Keggle Mash Tun - Sparging

Homebrew Talk - Beer, Wine, Mead, & Cider Brewing Discussion Forum

Help Support Homebrew Talk:

Griffsta

Well-Known Member
Joined
Feb 25, 2009
Messages
104
Reaction score
0
Location
Concord, OH (CLEVELAND)
First all grain brew this weekend, so forgive the stupid question.

I have the capability to direct fire the mash tun, but if I batch sparge, what is the typical heat loss over a 60 minute mash? I have a somewhat decent lid for it, but I know it wont keep the heat. Do I just fire it up every 5 or 10 minutes to maintain the temp?

Now, if I decide to fly sparge, would I ever have any need to heat up the mash tun (seeing that the 168` water will be coming out of the HLT, I would think it should keep it pretty hot.) Again, first time all grainer...

So, with these options, should I batch sparge in the Keggle MLT, or would you fly sparge? I hear the fly sparging has better efficiency, but the batch sparge certainly seems easier.

Whatcha all think? I appreciate any input.
 

brewmasterpa

Well-Known Member
Joined
Jan 22, 2009
Messages
804
Reaction score
5
Location
orange, ca
i always fly sparge, ive found my efficiency to be consistenly between 75 and 85 % depending on the brew. you can usually get most of your high temp from a fly sparge. theres no need to heat the tun while fly sparging. just get your water nice and hot (usually between 180 and boiling depending on how long of a sparge you make) ive never used a keggle for mashing, i use a rubbermaid 10 gallon cooler and i lose between 2-4 degrees during an 90 minute mash. if youre direct firing a keggle, you should be able to hold whatever temp you want quite easily.
 

Dougan

Well-Known Member
Joined
Aug 14, 2008
Messages
453
Reaction score
1
Location
Stevens Point, WI
I think if it's your first all-grain to do the batch. It removes some steps and lowers the learning curve.
 

HenryHill

Well-Known Member
Joined
Mar 9, 2007
Messages
3,039
Reaction score
13
Location
Perry, MI
Doubting he can pump if he's just starting AG.

I use the MLT as HLT, heating it to my strike temp. I slowly dough in to prevent dough balls, and then cover the opening, and throw a couple big winter coats over it-being careful not to let the coats touch the lower skirt as it's hot as a MOFO for awhile. I don't stir once it's covered-I just wait an hour.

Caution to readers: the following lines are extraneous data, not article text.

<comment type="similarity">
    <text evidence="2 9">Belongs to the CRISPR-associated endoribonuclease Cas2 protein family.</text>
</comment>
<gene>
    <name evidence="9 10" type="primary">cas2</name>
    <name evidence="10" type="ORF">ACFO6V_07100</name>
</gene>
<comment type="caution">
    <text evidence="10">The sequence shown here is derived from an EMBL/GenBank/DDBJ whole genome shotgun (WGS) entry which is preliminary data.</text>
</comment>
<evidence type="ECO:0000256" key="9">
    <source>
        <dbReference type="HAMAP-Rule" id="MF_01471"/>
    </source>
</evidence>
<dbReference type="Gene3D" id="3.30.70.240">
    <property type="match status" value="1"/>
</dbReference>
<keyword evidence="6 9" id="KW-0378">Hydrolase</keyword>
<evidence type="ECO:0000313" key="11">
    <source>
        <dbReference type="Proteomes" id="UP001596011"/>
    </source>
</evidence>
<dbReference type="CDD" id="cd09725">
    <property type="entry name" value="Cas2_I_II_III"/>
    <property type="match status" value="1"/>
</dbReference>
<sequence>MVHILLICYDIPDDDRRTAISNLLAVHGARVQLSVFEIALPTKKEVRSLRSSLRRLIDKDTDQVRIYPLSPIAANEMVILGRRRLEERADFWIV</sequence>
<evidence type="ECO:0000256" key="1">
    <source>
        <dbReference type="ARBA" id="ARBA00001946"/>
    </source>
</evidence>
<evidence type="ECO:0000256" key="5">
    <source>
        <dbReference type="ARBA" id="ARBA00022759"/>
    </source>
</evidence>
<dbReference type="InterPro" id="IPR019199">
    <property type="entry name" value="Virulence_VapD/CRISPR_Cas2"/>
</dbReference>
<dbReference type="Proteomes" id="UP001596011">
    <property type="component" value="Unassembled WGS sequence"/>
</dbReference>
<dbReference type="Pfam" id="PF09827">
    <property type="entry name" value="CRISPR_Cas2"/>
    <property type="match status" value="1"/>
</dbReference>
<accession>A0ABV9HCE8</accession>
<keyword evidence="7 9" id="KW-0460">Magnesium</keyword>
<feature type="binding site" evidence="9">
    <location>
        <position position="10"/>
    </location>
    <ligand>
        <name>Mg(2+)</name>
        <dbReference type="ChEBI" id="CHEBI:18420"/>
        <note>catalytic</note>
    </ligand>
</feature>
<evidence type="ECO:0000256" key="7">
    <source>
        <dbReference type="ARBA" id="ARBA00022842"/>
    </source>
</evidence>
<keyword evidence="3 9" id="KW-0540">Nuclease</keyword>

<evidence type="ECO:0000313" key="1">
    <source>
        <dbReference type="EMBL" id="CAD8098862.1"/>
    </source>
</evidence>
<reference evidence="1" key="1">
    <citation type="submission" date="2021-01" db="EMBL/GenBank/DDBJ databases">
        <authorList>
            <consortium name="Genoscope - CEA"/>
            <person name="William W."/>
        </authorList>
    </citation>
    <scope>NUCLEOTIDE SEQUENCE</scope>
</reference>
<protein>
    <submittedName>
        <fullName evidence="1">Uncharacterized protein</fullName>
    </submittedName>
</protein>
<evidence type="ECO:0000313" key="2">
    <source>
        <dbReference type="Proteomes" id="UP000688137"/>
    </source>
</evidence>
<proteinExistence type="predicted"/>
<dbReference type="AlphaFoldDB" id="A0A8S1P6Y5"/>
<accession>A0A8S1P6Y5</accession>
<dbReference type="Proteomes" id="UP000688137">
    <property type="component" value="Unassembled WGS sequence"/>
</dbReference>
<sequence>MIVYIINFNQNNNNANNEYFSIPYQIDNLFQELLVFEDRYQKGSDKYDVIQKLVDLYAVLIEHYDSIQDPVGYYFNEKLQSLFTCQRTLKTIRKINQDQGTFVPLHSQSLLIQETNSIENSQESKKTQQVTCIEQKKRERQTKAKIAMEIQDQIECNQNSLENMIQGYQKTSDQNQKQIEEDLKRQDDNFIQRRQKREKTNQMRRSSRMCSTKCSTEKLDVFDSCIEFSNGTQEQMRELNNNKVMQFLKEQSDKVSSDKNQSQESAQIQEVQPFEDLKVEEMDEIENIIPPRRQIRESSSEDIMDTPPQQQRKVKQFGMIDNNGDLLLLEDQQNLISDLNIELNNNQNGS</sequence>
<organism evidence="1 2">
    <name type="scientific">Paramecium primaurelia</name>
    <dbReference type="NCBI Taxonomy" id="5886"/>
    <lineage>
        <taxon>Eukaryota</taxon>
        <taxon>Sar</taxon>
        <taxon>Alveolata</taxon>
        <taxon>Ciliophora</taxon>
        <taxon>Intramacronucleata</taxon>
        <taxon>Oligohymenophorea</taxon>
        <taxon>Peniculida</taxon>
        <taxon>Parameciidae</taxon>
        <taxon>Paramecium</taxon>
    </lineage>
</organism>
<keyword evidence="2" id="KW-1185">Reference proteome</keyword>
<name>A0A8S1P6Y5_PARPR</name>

It works.
 

Bobby_M

Vendor and Brewer
HBT Sponsor
Joined
Aug 3, 2006
Messages
25,798
Reaction score
5,226
Location
Whitehouse Station
Whether you direct fire the MLT or not has nothing to do with the sparge method. If you brew in a garage or outside where it's 50F, you're going to lose a few degrees over a 60 minute mash. Being able to direct fire means you can provide a SMALL amount of heat about half way through the mash while recirculating some of the mash (if you have a false bottom) to bring it back.

I heat my strike in the MLT and let it go 5F too hot, then I put insulation on the keg and let it suck some heat. When I hit strike temp, I mix in the grain and cover it well. That certainly helps but I still lose about 3-4F in 30 minutes.
 
OP
Griffsta

Griffsta

Well-Known Member
Joined
Feb 25, 2009
Messages
104
Reaction score
0
Location
Concord, OH (CLEVELAND)
Thats correct, I cannot pump yet, but I dont see why I would need to in order to fly sparge. Am I missing something? I thought that after my mash, I simply recirculate a couple quarts, then sparge with 170` water till I get 6.5 gallons, or 1.008, whichever comes first.... Is this correct?

Now, I thought that if I use +180 degree water to sparge with, it puts those nasty tannins into my wort. Does this not happen during sparging? I thought I was supposed to sparge around 170. Can somebody please clarify this for me, because its confusing the crap our of me.

Also, if I do decide to batch sparge, Do I want to do it in one singe batch, or should I be double-batch sparging for some reason? If I do it in one batch, how much extra water would I add. (havent quite figured out how if beersmith is supposed to tell me this).
 

Denny

Well-Known Member
Lifetime Supporter
Joined
Jun 4, 2005
Messages
5,544
Reaction score
1,073
Location
Eugene
It's the temp of the grain bed, not the water that matters. In addition, pH is more of a concern with regards to tannin extraction than the water temp is. IMO, one batch sparge should be all you need.
 

HenryHill

Well-Known Member
Joined
Mar 9, 2007
Messages
3,039
Reaction score
13
Location
Perry, MI
If you are on a tiered system than gravity will sparge for you. I would batch sparge until you know your equipment better, then decide if you want to change.

You may want to consider a mash out before sparging.

Also, knowing what volume you NEED to have for preboil, is a better method than constantly gauging gravity at sparge.
 

brewmasterpa

Well-Known Member
Joined
Jan 22, 2009
Messages
804
Reaction score
5
Location
orange, ca
the purpose of the temperature being high for the sparge is to stop conversion of the grains. anything over 170 should achieve this. its my understanding that the tannins are broken and rebonded during the boil, but if youve mashed at the apporpriate temps, this shouldnt be an issue. could be wrong though. this is the method ive used for a long time now and never had an issue. i have consistent results. im no scientist as ive said several times, im sure theres somebody on here that could explain the science far better than i can.
 
Top